From Long Shot To Reality, Kyle Lowry Realizes His Dream
- Las Vegas
The bios for each of the 12 players on the USA Men’s National Team start with their experience in USA Basketball. For some guys it goes all the way back to their youth involvement, like the 2001 USA Basketball Men’s Youth Development Festival Carmelo Anthony attended.
For 6-foot-1 guard Kyle Lowry it goes back to Monday, the first day of training camp for the Rio Olympic Games and the first time the Philadelphia native has participated in any USA Basketball event. The general idea from USA National Team managing director Jerry Colangelo and USA head coach Mike Krzyzewski is that players work their way up the ranks and volunteer plenty of time before earning a coveted spot on an Olympic or FIBA World Cup roster, but sometimes a players’ worth simply can’t be denied.
“It shows that hard work pays off,” Lowry said. “…It’s an unbelievable organization, an unbelievable staff, unbelievable people — to be a part of it is pretty amazing.”
Lowry, 30, has certainly paid his dues, just not in the traditional method of USA Basketball’s infrastructure. After two years at Villanova playing for USA Select Team assistant coach Jay Wright, Lowry started trying to prove himself as an undersized guard in the NBA.
It took some time to find his footing and find the right situation, but Lowry is coming off the best season of his life for the Toronto Raptors, posting career highs in points (21.2 per game), rebounds (4.7), 3-point percentage (38.8) and minutes (37). Led by Lowry and USA National Team teammate DeMar DeRozan, the Raptors also had their best season in existence, posting 50 regular-season victories and advancing to the Eastern Conference Finals.
When USA Basketball had a space to fill and looked around at candidates, Lowry was simply too good to ignore even though they didn’t have any previous experience with him.
“He’s a veteran. He’s a man,” Krzyzewski said. “What I’ve been impressed with him about is how much he can be a point. In Toronto he’s got to score and everything, here he’s trying to lead and he’s a tough guy. I really like him a lot.”
Lowry isn’t the only one in a new environment. Jimmy Butler was invited to the 2014 Select Team but wasn’t able to participate because of injury, so now is his opportunity to continue the legacy that he’s seen guys like Anthony, LeBron James and Kobe Bryant build.
“When you think about basketball, I think they changed the game for everybody,” Butler said. “Just the way they approach the game, the way they approach practice, the way they approach workouts and the fact that they want to compete against each other, because they know that since they were the best, they could only make each other better. I think that they started this and we just want to keep it up.”
That opportunity is coming soon. On Friday the USA National Team will play an exhibition against international power Argentina at T-Mobile Arena, and then it’s four more exhibitions games across the country before Olympic preliminary games begin on Aug. 6.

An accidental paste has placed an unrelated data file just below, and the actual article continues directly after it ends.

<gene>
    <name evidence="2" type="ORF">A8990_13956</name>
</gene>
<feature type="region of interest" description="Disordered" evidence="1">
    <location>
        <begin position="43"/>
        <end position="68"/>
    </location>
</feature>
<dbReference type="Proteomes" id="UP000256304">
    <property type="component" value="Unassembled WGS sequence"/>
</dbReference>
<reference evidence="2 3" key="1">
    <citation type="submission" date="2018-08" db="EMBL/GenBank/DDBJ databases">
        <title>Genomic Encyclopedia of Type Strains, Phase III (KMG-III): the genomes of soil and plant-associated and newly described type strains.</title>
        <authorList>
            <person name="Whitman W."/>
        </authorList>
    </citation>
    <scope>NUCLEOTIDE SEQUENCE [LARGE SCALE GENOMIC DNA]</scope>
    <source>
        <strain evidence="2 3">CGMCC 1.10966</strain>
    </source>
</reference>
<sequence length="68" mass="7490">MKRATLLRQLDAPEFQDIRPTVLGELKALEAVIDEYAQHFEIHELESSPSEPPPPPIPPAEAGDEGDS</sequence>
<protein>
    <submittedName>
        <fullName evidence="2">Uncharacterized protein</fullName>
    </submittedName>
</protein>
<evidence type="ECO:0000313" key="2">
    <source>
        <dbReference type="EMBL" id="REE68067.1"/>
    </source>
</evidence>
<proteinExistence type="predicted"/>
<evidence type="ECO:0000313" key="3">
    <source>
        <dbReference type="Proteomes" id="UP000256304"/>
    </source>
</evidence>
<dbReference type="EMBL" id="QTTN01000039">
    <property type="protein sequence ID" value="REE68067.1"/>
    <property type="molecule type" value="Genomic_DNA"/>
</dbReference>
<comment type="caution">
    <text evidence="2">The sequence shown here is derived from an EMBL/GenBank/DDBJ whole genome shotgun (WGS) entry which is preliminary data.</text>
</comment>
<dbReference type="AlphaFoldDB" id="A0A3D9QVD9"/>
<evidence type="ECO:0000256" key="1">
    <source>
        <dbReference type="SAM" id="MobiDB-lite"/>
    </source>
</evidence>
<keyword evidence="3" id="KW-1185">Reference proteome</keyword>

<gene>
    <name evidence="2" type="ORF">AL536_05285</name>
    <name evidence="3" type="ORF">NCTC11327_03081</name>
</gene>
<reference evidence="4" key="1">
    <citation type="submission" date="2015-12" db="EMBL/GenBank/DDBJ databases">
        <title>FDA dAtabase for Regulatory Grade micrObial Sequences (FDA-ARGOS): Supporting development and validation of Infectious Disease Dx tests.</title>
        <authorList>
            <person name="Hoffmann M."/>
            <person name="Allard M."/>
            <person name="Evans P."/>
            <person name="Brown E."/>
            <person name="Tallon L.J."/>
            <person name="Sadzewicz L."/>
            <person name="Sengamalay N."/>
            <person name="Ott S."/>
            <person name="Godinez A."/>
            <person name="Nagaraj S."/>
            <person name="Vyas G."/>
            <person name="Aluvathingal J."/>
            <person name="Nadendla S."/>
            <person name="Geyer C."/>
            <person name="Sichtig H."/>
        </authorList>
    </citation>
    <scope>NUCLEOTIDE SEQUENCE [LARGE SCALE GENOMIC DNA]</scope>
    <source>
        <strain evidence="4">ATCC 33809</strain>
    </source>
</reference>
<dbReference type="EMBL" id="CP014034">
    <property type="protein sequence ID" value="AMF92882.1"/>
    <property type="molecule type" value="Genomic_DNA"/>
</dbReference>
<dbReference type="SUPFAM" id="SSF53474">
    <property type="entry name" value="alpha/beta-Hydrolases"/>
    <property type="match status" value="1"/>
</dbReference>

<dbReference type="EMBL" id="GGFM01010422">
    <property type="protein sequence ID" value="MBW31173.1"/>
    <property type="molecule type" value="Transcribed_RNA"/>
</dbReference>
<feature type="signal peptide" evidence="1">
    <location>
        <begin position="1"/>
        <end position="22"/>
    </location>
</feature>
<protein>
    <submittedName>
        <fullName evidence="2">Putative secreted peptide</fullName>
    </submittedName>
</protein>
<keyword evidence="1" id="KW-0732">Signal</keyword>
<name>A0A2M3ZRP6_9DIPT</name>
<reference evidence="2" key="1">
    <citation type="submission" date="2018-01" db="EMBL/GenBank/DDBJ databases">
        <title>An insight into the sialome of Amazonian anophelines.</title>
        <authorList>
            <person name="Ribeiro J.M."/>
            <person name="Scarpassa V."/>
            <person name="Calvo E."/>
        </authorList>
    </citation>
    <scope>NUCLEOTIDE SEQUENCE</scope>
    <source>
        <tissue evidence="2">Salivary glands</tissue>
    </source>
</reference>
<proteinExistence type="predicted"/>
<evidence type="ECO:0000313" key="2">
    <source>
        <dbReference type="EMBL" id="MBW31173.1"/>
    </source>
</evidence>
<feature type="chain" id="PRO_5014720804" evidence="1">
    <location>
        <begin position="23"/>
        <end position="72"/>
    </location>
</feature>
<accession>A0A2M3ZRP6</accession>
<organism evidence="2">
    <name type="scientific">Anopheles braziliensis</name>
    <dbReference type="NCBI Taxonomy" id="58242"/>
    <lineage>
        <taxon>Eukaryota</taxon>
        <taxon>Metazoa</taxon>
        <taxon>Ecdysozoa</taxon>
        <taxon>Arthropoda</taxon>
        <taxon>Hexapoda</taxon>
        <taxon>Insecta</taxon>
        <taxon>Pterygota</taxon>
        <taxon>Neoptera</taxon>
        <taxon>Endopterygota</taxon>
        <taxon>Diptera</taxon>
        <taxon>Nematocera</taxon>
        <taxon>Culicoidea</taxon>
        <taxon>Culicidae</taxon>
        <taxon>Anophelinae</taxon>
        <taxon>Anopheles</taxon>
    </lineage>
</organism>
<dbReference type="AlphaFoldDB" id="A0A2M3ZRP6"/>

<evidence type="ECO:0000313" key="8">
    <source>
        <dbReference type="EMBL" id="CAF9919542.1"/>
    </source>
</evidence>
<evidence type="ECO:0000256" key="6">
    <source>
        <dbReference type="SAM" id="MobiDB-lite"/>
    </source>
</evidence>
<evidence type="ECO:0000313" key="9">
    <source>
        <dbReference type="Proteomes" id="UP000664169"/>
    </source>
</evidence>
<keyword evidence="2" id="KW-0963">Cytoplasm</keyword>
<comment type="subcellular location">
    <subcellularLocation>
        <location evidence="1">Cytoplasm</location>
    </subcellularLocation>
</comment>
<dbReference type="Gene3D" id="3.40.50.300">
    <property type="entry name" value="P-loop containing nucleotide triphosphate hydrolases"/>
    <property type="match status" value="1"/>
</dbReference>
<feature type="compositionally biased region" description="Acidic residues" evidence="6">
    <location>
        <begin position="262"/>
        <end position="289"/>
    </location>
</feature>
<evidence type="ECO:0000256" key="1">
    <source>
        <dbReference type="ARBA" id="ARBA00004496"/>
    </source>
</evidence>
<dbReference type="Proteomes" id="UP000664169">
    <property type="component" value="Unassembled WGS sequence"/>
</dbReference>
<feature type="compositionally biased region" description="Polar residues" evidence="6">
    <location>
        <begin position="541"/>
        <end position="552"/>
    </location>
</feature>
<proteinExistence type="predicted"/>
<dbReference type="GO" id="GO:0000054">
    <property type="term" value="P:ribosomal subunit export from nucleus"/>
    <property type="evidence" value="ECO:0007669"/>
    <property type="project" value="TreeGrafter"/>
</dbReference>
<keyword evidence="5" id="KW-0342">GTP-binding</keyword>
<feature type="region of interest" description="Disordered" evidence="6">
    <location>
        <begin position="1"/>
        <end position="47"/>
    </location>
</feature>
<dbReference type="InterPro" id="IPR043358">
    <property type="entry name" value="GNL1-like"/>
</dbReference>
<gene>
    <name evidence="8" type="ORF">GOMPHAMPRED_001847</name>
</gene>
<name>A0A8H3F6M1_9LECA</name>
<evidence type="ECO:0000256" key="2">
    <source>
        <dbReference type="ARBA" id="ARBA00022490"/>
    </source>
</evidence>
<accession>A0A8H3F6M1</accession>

For some players this is a journey they’ve envisioned or even expected for many years. For Lowry, life changed with a phone call, and now he’s ready to live out what long seemed impossible.
“It was always a dream,” Lowry said, “but now it’s here so I guess it’s a reality.”
History with Argentina
Almost 10 years ago, the Men’s National Team began a 45-game winning streak that they’ll put on the line next month at the Rio Olympic Games. This historic stretch began a day after the bitter disappointment of losing to Greece at the 2006 FIBA World Championships, and it began against Argentina, the country they will face in Friday night’s exhibition.
“It was a huge win,” Krzyzewski said of the 96-81 bronze-medal victory. “… We were disheveled, depressed, ashamed and we had to get it together. It showed that we could recover from adversity.”
That defeat still stings plenty for Colangelo, who could barely force himself to watch the game film years later, and Krzyzewski, who called it the “biggest disappointment in my coaching career.” But it also forced them to look inward, and after they bounced back to defeat Argentina they looked for even more ways to create the right culture, bringing in veteran leadership from Kobe Bryant, Jason Kidd and Chauncey Billups.
“The environment that they helped create with that level of professionalism and maturity helped blend that talent we had and that’s what we’ve tried to do now is mirror that,” Krzyzewski said.
Durant in his Element
There’s little Kevin Durant wants more in life than to be surrounded by people who appreciate the joy of basketball as much as he does, because when they have that in common, everything off the court tends to fall in place, too. That’s why USA Basketball camp is just about the perfect place for Durant, who said he gained a lot of good friends from the 2012 Olympic experience and expects more of the same this year.
“I just want to hang with a group of guys that do the same thing I do, that love the same thing that I love and are passionate about it,” Durant said. “It’s that mutual respect. I just want to hang out with them. Basketball will always be there for me. That’s a given, but I’m looking for something else. It’s been a blast.”